So where am I going with this you may well be asking, well over the years I have thought about the use of electric bikes during the 20yrs break & even when returning to cycling but was put off by the expensive costs, low performances & general lack of knowledge & availability of them. But you cant miss the trend has greatly changed recently with better tech, lower prices, etc. I know my 20yr gap may have been filled with cycling if I had an electric bike that are around nowadays. So when I was asked if I could guest blog a piece on electric bike, I thought yeah that be great as I know lil about them personally, except what I have read in the media.
So I will now leave you to read a piece from Neil at Cycling Made Easy & hope it will help those who were like me in the past, as I feel with better tech & prices the electric bike could help those who aren't fully fit to keep cycling.
While electric cars hog the headlines with their celebrity owners and government subsidies, electric bikes were already outselling their four-wheeled counterparts by a factor of 62 to1 in Europe back in 2011.
While the rest of the world has enjoyed electric bikes for decades, the market in the UK has remained small in comparison.
Ray Wookey, who has been selling electric bikes in Surrey for the last three years, says, “This is a shame because e-bikes have the potential to open up cycling to large numbers of people like older people, people with fitness worries and people with lower limb injuries.”
He explains, “I'm in my sixties. Last year, I completed a 300 mile off-road cycle from London to Paris for the British Heart Foundation. It was tough and if I didn't have an electric bike helping me on my way, I wouldn't have completed it. I want to take part in cycling events for as long as I can. My e-bike can let me do that.”
Customers at Ray's e-bike showroom, Cycling Made Easy, agree. When Nicky Blumfield was diagnosed with an auto-immune disorder that affected her heart, she didn't think she could ever cycle. However, “After 10 minutes’ riding uphill, I was barely out of breath. I could chat with another rider and the dreaded pulse rate was OK! I had a bit of a ‘moment’ as the implications began to sink in: no more feeling left out and miserable.”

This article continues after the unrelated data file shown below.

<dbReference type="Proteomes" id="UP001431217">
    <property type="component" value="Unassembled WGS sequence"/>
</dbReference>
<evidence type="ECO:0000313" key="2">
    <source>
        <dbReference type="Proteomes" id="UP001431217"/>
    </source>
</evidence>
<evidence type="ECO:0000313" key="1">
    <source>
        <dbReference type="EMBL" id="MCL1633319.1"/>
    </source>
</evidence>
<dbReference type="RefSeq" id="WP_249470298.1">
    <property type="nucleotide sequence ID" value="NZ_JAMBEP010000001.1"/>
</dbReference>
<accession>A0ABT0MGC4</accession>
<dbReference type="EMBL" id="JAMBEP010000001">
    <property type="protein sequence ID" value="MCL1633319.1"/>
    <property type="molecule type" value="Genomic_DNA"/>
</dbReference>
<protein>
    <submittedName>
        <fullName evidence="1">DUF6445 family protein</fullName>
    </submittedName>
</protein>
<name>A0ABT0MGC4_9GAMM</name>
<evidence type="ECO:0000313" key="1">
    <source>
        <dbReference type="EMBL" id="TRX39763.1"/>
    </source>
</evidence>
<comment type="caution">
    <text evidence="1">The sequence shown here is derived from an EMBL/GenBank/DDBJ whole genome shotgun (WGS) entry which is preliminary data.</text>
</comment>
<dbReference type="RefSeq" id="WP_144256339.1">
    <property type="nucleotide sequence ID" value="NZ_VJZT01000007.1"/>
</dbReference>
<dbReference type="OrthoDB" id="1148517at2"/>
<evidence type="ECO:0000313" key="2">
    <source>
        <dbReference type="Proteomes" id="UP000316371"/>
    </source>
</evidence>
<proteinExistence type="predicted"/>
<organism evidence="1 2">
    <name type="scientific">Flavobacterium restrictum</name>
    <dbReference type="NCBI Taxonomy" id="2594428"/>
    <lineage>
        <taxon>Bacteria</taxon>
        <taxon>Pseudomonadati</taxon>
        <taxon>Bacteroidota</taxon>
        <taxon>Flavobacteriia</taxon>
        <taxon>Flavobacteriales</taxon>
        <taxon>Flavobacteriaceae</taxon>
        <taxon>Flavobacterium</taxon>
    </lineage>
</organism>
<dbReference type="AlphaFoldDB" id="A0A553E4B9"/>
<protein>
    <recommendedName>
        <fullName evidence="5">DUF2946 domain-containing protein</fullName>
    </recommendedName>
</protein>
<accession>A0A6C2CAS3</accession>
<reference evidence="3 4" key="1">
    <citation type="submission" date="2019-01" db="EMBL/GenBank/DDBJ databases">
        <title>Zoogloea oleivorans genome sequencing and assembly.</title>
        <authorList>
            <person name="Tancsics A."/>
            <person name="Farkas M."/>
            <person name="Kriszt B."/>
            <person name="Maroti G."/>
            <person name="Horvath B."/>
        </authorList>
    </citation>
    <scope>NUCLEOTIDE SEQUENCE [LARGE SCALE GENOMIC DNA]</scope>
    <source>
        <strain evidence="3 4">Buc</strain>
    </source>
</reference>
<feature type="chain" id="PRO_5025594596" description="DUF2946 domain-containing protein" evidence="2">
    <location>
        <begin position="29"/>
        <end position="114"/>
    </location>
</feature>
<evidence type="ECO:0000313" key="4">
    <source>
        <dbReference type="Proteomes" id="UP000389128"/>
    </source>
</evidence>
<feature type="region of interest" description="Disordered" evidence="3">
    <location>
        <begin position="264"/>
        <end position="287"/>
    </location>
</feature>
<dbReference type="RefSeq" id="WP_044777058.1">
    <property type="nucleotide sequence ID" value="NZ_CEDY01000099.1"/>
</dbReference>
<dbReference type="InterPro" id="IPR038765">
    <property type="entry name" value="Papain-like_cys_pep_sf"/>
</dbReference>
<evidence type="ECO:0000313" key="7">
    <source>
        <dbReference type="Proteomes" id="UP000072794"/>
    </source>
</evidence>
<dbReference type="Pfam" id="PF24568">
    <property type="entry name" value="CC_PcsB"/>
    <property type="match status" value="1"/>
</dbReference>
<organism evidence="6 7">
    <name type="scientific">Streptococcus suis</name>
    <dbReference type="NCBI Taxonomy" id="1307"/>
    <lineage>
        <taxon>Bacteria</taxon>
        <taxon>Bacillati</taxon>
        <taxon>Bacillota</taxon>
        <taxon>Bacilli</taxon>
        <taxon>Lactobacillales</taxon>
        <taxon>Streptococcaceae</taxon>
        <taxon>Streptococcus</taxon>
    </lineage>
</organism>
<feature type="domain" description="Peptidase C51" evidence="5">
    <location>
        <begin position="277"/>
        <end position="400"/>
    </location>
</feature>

So what is an electric bike?
An electric bike is a pedal bike with an added electrical motor to boost the power of your pedalling. This means when cycling, the motor acts like an 'extra pair of legs' providing added power to get you to the top of the hill without you having to dismount and walk.
Can an e-bike help me get fit?
People assume that because an e-bike helps out the rider, you don't get any health benefits. This is not the case! The genius of using an e-bike for exercise is that the assistance stops you from over-exerting yourself. This has two benefits. Firstly, there are fewer chances of strains and sprains.
Secondly, and probably more important, the help from an e-bike means you don't tire yourself out, giving you the energy to go cycling again. In fact, e-cyclists have been recorded cycling five times as frequently as conventional cyclists! Fitness is a habit. Having the energy to go out again and again on a bike is crucial to forming that habit.
What if I don't want the electrical assistance?
Most e-bikes allow you to control how much assistance you get from it. They are fitted with a small control panel on the handlebars. If you are coming back from injury and slowly rebuilding your fitness, you can start with a lot of assistance and gradually use less and less as the muscles and joints strengthen. There may even come a point when you can turn the engine off completely.
What if I can't pedal at all?
Some e-bikes come with a throttle. These are helpful for accelerating away from traffic lights but they are also good for days when pedalling is too difficult or painful, or you need a break from pedalling during a ride.
Can I find out more?
There is more information about electric bikes on the Cycling Made Easy website http://www.cyclingmadeeasy.co.uk/